Running games over a network is unlikely to work for any game that wasn't specifically designed for it. Games generally require fast, low-level access to the graphic card to do their magic, and there's no simple way to just haul that over a network wire. That said, I'll try to give you a couple of ideas that MIGHT work, but I make no guarantees whatsoever.

Fallout is an old game. Even if your machine is 1/10th as fast at graphics as usual, it might work out okay. The first thing I'd try would be Windows Remote Desktop. You need to download the free client from Microsoft, but your desktop should have the server part built in, as long as you're running XP Pro. I'm not sure how well Remote Desktop will work with DirectX graphics -- it may crash spectacularly -- but it's worth a try.

If that doesn't work, you could try to run it under virtualization on your laptop. You could build a custom OS and game image using the free VMWare Server on your desktop, and then actually run it directly on the laptop using VMWare Player.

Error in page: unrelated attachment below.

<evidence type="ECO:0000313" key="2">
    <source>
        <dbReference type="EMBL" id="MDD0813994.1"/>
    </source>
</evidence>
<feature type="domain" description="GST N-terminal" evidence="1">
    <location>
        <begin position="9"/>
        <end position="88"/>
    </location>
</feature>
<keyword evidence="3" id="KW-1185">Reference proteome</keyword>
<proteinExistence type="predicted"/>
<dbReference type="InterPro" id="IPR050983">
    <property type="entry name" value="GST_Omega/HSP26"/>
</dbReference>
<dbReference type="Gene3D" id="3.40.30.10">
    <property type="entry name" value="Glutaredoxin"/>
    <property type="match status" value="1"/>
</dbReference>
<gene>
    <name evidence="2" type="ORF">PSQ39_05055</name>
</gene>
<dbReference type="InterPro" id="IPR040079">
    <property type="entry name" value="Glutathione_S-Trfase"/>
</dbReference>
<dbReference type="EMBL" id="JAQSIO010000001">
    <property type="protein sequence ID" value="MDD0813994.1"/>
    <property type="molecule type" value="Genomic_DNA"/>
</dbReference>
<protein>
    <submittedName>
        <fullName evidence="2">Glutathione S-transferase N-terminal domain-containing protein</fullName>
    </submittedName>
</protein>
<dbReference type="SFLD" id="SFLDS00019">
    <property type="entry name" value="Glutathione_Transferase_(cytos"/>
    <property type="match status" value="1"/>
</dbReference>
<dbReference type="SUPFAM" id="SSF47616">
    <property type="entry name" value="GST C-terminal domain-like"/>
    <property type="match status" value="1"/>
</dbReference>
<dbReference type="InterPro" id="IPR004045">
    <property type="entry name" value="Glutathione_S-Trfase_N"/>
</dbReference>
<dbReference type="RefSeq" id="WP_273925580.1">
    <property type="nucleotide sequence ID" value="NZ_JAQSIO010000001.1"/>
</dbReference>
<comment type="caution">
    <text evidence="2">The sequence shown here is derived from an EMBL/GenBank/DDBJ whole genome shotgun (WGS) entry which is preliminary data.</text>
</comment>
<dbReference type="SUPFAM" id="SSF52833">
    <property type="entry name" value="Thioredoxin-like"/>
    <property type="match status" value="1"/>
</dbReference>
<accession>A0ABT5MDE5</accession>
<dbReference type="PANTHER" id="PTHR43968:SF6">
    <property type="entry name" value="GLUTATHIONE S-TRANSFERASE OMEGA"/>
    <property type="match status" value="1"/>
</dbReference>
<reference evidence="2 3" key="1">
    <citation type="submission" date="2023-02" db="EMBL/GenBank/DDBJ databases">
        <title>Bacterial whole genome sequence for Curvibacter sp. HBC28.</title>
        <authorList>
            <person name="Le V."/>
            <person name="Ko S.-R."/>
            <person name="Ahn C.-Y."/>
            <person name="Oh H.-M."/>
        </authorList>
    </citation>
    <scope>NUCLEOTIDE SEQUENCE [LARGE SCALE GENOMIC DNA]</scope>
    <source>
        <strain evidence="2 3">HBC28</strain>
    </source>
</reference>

VMWare Server does allow for remote control of running machines, but its graphic emulation is extremely slow; you'd find Fallout unbearable. If you actually run the virtual machine on your laptop, it might be fast enough to be playable.

If Remote Desktop will work, it'll probably run a lot faster, but whether or not it will be stable and crash free is questionable. Under virtualization, IF the VMWare drivers are good enough to offer basic DirectX support, the game will probably run, but it will update the screen slowly.

It is entirely possible that neither approach will work at all. What you're trying to do is extremely unusual.
posted by Malor at 3:32 PM on August 31, 2007


Thanks to both of you. I guess I should say that I'm not stuck on the idea of running it over the network, virtualization would be OK as well -- however, I can't install any type of VMware either. I know that QEMU can run portably, but wouldn't I then have to do a full install of windows inside of that?
posted by mattholomew at 3:43 PM on August 31, 2007